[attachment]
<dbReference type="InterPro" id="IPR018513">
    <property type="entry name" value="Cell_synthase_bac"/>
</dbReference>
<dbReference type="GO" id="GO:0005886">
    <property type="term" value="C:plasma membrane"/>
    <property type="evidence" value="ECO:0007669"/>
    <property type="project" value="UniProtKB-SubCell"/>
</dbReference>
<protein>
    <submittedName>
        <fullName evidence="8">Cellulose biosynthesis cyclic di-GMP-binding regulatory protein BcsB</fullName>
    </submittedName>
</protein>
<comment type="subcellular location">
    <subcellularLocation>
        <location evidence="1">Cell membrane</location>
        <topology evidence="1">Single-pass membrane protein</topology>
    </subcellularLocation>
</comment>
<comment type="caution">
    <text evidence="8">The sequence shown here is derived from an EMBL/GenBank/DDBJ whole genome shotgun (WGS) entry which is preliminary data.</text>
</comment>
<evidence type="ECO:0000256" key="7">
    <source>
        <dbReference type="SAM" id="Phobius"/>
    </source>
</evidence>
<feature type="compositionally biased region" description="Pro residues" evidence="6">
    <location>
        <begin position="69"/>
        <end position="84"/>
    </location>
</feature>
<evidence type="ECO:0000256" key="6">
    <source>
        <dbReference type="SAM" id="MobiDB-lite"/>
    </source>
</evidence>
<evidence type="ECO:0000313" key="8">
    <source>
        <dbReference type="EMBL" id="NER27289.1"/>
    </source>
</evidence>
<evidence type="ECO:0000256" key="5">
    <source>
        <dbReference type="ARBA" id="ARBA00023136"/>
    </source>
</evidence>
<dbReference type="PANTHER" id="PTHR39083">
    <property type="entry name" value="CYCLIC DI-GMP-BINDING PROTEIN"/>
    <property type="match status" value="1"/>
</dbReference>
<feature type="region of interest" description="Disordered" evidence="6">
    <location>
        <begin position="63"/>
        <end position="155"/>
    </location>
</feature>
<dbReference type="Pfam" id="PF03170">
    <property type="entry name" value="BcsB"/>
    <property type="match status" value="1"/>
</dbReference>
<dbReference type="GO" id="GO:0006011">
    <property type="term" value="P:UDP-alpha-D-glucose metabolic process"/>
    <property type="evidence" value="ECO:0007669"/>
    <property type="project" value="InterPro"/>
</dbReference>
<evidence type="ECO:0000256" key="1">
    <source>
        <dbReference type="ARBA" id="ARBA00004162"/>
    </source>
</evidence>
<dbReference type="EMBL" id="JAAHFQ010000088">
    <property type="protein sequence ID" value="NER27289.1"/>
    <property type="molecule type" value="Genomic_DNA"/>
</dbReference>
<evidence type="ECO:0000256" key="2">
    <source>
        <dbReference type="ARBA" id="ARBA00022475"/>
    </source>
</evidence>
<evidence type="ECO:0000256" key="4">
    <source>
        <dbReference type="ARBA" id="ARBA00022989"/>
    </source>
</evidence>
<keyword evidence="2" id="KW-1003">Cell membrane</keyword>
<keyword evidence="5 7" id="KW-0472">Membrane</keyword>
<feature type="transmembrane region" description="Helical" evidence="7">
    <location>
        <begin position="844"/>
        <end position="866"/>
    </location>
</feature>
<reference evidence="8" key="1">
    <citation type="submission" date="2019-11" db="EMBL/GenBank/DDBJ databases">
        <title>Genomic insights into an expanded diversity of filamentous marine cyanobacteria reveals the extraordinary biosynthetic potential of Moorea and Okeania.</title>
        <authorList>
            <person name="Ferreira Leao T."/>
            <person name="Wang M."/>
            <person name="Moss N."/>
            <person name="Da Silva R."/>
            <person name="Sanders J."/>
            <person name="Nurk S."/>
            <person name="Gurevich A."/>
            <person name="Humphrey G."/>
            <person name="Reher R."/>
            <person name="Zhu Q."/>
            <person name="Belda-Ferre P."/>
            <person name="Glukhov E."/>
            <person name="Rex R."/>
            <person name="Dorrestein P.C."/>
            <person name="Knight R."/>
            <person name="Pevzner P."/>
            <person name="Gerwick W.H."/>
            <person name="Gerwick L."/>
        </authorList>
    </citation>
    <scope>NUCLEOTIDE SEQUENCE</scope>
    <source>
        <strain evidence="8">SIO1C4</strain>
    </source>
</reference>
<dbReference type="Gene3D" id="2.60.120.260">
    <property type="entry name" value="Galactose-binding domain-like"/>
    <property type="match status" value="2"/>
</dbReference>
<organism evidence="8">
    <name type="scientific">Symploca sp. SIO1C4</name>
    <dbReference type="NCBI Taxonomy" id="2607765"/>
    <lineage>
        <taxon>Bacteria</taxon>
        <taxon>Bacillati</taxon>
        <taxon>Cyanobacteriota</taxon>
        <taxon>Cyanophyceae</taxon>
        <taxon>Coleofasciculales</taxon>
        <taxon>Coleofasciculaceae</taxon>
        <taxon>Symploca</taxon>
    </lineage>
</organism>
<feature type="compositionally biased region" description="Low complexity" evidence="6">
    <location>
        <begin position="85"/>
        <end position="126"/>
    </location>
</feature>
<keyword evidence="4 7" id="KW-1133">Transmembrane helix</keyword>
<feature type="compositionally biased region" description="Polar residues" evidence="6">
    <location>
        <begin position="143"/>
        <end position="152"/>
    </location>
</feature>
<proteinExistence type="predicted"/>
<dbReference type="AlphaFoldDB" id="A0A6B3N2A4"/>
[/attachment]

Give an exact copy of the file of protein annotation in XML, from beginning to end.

<dbReference type="InterPro" id="IPR018513">
    <property type="entry name" value="Cell_synthase_bac"/>
</dbReference>
<dbReference type="GO" id="GO:0005886">
    <property type="term" value="C:plasma membrane"/>
    <property type="evidence" value="ECO:0007669"/>
    <property type="project" value="UniProtKB-SubCell"/>
</dbReference>
<protein>
    <submittedName>
        <fullName evidence="8">Cellulose biosynthesis cyclic di-GMP-binding regulatory protein BcsB</fullName>
    </submittedName>
</protein>
<comment type="subcellular location">
    <subcellularLocation>
        <location evidence="1">Cell membrane</location>
        <topology evidence="1">Single-pass membrane protein</topology>
    </subcellularLocation>
</comment>
<comment type="caution">
    <text evidence="8">The sequence shown here is derived from an EMBL/GenBank/DDBJ whole genome shotgun (WGS) entry which is preliminary data.</text>
</comment>
<evidence type="ECO:0000256" key="7">
    <source>
        <dbReference type="SAM" id="Phobius"/>
    </source>
</evidence>
<feature type="compositionally biased region" description="Pro residues" evidence="6">
    <location>
        <begin position="69"/>
        <end position="84"/>
    </location>
</feature>
<evidence type="ECO:0000256" key="6">
    <source>
        <dbReference type="SAM" id="MobiDB-lite"/>
    </source>
</evidence>
<evidence type="ECO:0000313" key="8">
    <source>
        <dbReference type="EMBL" id="NER27289.1"/>
    </source>
</evidence>
<evidence type="ECO:0000256" key="5">
    <source>
        <dbReference type="ARBA" id="ARBA00023136"/>
    </source>
</evidence>
<dbReference type="PANTHER" id="PTHR39083">
    <property type="entry name" value="CYCLIC DI-GMP-BINDING PROTEIN"/>
    <property type="match status" value="1"/>
</dbReference>
<feature type="region of interest" description="Disordered" evidence="6">
    <location>
        <begin position="63"/>
        <end position="155"/>
    </location>
</feature>
<dbReference type="Pfam" id="PF03170">
    <property type="entry name" value="BcsB"/>
    <property type="match status" value="1"/>
</dbReference>
<dbReference type="GO" id="GO:0006011">
    <property type="term" value="P:UDP-alpha-D-glucose metabolic process"/>
    <property type="evidence" value="ECO:0007669"/>
    <property type="project" value="InterPro"/>
</dbReference>
<evidence type="ECO:0000256" key="1">
    <source>
        <dbReference type="ARBA" id="ARBA00004162"/>
    </source>
</evidence>
<dbReference type="EMBL" id="JAAHFQ010000088">
    <property type="protein sequence ID" value="NER27289.1"/>
    <property type="molecule type" value="Genomic_DNA"/>
</dbReference>
<evidence type="ECO:0000256" key="2">
    <source>
        <dbReference type="ARBA" id="ARBA00022475"/>
    </source>
</evidence>
<evidence type="ECO:0000256" key="4">
    <source>
        <dbReference type="ARBA" id="ARBA00022989"/>
    </source>
</evidence>
<keyword evidence="2" id="KW-1003">Cell membrane</keyword>
<keyword evidence="5 7" id="KW-0472">Membrane</keyword>
<feature type="transmembrane region" description="Helical" evidence="7">
    <location>
        <begin position="844"/>
        <end position="866"/>
    </location>
</feature>
<reference evidence="8" key="1">
    <citation type="submission" date="2019-11" db="EMBL/GenBank/DDBJ databases">
        <title>Genomic insights into an expanded diversity of filamentous marine cyanobacteria reveals the extraordinary biosynthetic potential of Moorea and Okeania.</title>
        <authorList>
            <person name="Ferreira Leao T."/>
            <person name="Wang M."/>
            <person name="Moss N."/>
            <person name="Da Silva R."/>
            <person name="Sanders J."/>
            <person name="Nurk S."/>
            <person name="Gurevich A."/>
            <person name="Humphrey G."/>
            <person name="Reher R."/>
            <person name="Zhu Q."/>
            <person name="Belda-Ferre P."/>
            <person name="Glukhov E."/>
            <person name="Rex R."/>
            <person name="Dorrestein P.C."/>
            <person name="Knight R."/>
            <person name="Pevzner P."/>
            <person name="Gerwick W.H."/>
            <person name="Gerwick L."/>
        </authorList>
    </citation>
    <scope>NUCLEOTIDE SEQUENCE</scope>
    <source>
        <strain evidence="8">SIO1C4</strain>
    </source>
</reference>
<dbReference type="Gene3D" id="2.60.120.260">
    <property type="entry name" value="Galactose-binding domain-like"/>
    <property type="match status" value="2"/>
</dbReference>
<organism evidence="8">
    <name type="scientific">Symploca sp. SIO1C4</name>
    <dbReference type="NCBI Taxonomy" id="2607765"/>
    <lineage>
        <taxon>Bacteria</taxon>
        <taxon>Bacillati</taxon>
        <taxon>Cyanobacteriota</taxon>
        <taxon>Cyanophyceae</taxon>
        <taxon>Coleofasciculales</taxon>
        <taxon>Coleofasciculaceae</taxon>
        <taxon>Symploca</taxon>
    </lineage>
</organism>
<feature type="compositionally biased region" description="Low complexity" evidence="6">
    <location>
        <begin position="85"/>
        <end position="126"/>
    </location>
</feature>
<keyword evidence="4 7" id="KW-1133">Transmembrane helix</keyword>
<feature type="compositionally biased region" description="Polar residues" evidence="6">
    <location>
        <begin position="143"/>
        <end position="152"/>
    </location>
</feature>
<proteinExistence type="predicted"/>
<dbReference type="AlphaFoldDB" id="A0A6B3N2A4"/>